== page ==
So you are saying that you have this classified information that has caused them to "not buy it"? If so, how? If not, how do you know this particular information exists?

"and say essentially that you don’t need to have my experiences to know that what I said is right"

That is not, of course, what I said. It is just another example of your distortion of other peoples words.

"So in essence, your first post was dishonest,"

No, in essence my first post was a question which you chose to misinterpret because you cannot answer it.
 
Written By: timactual
URL: http://
"Timactual, one thing I learned when I was working in DC in a Senate office [heh,heh. Top that! You have never worked in DC in a Senate office, have you? So don’t question anything that I say that has anything to do with the Senate, Congress, DC or, for that matter any Government issue] is that they get a lot of information we don’t, [how could you know that; not having worked in a Senate office in DC and all?] and have a variety of briefings and personal meetings that aren’t given to the general public.[See? How could you or anyone who never worked in a Senate office in DC know something like that? Jeez...] Someone like Lugar is extremely well connected, [See my comment above] people like him have contacts in the Pentagon, [see comment] at State, [for you dummies; I mean the State Department; just throwing in a little jargon to prove my bona fides] and I’m sure in the Administration.[See comment] Moreover, someone like him sees it as his job to try to assure we have the right policy, [Pretty big assumption - how a Senator sees his job. One often disputed] not to decide to support a policy [how many possible reasons for that can one cite, many of which have nothing to do with the facts of the particular issue? And because of your long ago experience in another office you know this?] and then seek to do whatever possible to keep that policy going — if turns out to be a bad policy, it has to be changed.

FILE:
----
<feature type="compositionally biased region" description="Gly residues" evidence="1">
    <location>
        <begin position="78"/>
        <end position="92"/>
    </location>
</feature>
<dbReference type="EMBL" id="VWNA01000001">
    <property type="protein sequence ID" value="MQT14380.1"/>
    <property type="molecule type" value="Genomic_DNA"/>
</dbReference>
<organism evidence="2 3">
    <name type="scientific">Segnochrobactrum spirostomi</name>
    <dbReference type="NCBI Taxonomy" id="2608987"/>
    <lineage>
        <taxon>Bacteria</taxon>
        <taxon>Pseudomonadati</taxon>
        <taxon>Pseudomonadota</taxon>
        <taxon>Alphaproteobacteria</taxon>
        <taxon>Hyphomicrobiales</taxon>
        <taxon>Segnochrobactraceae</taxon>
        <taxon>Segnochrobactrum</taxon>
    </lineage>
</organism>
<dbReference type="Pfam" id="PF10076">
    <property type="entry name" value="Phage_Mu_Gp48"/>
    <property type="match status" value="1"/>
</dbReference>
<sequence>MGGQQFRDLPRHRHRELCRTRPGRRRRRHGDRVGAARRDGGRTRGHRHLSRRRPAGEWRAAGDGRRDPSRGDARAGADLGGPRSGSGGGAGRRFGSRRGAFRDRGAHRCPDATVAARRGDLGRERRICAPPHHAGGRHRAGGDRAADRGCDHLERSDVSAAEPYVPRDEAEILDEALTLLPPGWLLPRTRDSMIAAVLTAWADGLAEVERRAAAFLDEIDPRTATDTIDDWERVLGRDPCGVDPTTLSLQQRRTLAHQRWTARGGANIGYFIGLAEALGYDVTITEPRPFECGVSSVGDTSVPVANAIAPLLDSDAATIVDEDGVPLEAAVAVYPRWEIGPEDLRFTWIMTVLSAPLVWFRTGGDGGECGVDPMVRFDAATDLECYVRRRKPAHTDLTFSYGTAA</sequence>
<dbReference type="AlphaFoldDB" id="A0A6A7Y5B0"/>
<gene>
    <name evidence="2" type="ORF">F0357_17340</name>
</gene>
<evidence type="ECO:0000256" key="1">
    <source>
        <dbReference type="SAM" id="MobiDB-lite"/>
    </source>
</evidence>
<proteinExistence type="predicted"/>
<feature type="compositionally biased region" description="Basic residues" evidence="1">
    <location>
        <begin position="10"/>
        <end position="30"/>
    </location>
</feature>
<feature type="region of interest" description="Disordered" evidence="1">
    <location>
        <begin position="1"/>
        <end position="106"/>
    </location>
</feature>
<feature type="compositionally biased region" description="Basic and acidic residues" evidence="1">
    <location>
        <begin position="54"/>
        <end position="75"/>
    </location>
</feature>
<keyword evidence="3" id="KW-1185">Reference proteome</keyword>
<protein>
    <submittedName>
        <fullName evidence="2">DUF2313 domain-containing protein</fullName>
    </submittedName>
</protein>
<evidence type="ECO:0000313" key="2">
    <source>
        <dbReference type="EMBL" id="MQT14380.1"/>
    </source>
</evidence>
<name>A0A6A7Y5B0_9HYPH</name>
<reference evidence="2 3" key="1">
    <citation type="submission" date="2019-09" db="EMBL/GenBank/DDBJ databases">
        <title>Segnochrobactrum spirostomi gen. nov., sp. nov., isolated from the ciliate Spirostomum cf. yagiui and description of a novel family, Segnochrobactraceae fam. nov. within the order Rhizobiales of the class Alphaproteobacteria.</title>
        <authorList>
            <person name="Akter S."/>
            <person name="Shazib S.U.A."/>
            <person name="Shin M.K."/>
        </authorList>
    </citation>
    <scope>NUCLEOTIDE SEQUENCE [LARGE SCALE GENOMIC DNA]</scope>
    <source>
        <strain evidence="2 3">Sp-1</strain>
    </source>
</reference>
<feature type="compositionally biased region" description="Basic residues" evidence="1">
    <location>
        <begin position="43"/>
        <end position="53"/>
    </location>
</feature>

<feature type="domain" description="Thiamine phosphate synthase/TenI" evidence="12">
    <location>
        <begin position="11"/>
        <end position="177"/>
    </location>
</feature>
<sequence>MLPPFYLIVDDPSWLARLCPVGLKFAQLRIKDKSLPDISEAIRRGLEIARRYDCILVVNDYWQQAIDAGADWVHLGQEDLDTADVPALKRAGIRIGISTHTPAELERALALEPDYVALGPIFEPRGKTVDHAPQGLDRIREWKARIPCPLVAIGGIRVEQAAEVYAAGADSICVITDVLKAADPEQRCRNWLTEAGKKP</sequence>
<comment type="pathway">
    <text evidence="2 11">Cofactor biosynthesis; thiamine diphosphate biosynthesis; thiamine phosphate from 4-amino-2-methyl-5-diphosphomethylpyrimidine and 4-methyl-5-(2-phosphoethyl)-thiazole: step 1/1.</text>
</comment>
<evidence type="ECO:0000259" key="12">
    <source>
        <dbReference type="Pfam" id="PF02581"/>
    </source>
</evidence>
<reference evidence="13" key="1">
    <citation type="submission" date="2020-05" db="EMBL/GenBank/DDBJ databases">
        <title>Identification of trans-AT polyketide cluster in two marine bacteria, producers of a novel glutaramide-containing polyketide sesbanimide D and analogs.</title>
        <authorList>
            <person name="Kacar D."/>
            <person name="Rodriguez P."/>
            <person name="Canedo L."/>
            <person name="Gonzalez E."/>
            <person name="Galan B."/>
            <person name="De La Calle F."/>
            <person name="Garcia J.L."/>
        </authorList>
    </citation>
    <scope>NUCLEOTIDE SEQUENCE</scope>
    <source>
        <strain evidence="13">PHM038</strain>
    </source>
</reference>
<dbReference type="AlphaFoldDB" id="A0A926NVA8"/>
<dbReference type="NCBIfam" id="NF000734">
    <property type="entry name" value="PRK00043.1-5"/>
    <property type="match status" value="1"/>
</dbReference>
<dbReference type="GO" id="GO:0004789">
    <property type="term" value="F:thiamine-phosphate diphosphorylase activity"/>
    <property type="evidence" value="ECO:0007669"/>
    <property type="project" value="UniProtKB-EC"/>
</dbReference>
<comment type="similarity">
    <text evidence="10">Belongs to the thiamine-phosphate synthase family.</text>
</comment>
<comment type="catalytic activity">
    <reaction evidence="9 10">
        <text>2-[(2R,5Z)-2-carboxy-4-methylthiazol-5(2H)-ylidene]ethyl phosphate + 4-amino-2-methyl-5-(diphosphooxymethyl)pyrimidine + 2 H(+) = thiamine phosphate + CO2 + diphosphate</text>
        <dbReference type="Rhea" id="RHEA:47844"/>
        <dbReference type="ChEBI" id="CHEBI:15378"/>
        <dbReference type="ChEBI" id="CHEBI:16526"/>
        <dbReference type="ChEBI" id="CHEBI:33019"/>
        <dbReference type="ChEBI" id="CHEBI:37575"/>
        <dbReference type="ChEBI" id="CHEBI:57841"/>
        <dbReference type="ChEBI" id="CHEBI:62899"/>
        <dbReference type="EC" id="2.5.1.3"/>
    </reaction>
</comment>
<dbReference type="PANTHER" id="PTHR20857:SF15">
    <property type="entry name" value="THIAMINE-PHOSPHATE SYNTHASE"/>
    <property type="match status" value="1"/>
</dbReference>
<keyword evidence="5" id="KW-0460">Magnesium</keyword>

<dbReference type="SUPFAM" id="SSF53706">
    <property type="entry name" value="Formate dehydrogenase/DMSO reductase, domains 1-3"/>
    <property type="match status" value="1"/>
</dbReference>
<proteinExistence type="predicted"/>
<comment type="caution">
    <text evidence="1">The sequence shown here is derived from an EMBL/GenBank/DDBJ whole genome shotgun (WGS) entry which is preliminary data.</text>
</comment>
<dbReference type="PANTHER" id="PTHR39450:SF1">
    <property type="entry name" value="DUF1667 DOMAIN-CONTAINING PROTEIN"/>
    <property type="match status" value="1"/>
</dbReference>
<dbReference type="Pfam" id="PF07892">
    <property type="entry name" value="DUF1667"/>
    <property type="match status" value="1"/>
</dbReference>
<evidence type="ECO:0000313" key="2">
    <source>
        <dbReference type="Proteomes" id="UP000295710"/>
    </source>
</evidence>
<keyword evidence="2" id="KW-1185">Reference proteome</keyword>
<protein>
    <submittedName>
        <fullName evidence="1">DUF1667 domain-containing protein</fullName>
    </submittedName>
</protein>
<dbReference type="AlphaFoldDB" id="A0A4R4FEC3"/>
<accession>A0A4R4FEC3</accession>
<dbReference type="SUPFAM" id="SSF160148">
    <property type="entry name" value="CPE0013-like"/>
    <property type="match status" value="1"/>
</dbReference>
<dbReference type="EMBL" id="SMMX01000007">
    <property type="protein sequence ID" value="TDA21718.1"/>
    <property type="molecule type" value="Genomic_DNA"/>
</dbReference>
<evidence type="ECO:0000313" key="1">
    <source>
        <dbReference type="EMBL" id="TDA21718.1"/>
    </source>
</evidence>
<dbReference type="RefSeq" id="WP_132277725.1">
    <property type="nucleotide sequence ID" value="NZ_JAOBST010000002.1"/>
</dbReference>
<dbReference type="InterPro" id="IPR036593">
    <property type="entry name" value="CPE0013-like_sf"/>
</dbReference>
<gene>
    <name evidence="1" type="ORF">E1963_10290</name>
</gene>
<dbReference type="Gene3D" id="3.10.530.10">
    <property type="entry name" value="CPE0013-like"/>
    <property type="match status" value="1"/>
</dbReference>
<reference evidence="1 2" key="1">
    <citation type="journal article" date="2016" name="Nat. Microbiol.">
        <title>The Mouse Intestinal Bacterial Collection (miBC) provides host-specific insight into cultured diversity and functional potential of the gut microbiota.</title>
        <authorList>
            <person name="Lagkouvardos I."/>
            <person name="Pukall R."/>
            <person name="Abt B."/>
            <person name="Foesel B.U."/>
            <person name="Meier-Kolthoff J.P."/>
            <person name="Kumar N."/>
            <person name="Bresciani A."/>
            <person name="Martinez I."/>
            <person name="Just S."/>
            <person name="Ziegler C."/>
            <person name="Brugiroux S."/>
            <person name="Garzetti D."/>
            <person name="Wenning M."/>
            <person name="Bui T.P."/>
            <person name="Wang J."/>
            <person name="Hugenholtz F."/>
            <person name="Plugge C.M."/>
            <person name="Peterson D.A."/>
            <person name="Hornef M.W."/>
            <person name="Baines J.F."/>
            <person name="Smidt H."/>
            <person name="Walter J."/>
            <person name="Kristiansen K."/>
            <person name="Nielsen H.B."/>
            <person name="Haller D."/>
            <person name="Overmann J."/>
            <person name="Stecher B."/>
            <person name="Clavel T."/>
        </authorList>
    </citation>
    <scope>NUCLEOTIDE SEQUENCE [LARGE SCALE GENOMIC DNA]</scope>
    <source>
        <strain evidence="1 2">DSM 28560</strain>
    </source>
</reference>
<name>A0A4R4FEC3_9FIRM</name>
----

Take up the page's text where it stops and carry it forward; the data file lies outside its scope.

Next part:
"Jeez, you really are arrogant, patronizing, and self-involved aren’t you?"
Ayup!
 
Written By: notherbob2
URL: http://
"Wow, you really take things in a negative light. But, of course, you had said: "If you don’t have it, how do you know it exists" when I made that point. Then I tell you why, and you spew insults and say essentially that you don’t need to have my experiences to know that what I said is right. So in essence, your first post was dishonest, and you’re taking it out on me for responding by saying why I was sure they had more information? Sheesh. Then you claim I dodged the question when you essentially agree with answer. *eyes rolling*"
Citation issued:

1. Failure to engage.
2. Making an ad hominem response with no substantive value.
3. Failure to accurately quote opponent (Dowdizing)
4. Failure to answer a specic question.
5. Failure to make eye contact with fellow liberal while rolling eyes.
 
Written By: notherbob2
URL: http://
Timactual, clearly I don’t know what they know. I just know that they have information, and especially a Senator like Lugar is someone I believe acts very carefully and thoughtfully with the information he has. Ergo, I know they have a lot of information I don’t, and I know Senator Lugar is a man of integrity and judgement. Notherbob, you’re making things up that have no relation to reality. But reality doesn’t matter to you, does it?
 
Written By: Scott Erb
URL: http://faculty.umf.maine.edu/~erb/blog.htm
"...reality doesn’t matter to you, does it?
Watch the Professor attempt to build his narrative. Let’s see; 1) the truth doesn’t matter to me; 2) reality doesn’t matter to me. Next we need an ideology to pin on me. What will it be; Conservatism, Marxism, Naziism, Liberalism...no...
 
Written By: notherbob2
URL: http://
No, Erb, I just believe that sufferers from paranoid schizophrenia on that level shouldn’t be denied the treatment they need to return to sanity. After all, the number of university professorships they can fill is limited, especially since you’re occupying one.
 
Written By: SDN
URL: http://
SDN: Yup, you’d have been a natural in Stalinist Russia. Luckily, you’re not in a position to do that kind of harm.
 
Written By: Scott Erb
URL: http://faculty.umf.maine.edu/~erb/blog.htm
Hmmmm combine bottom-up reconciliation with a culture that values, in order, family, tribe, religion, nation and you have a recipe for a mightily constrained federal government. If they can figure out how to live together, I might have to move there.
 
Written By: Metzger
URL: http://rantlog.mee.nu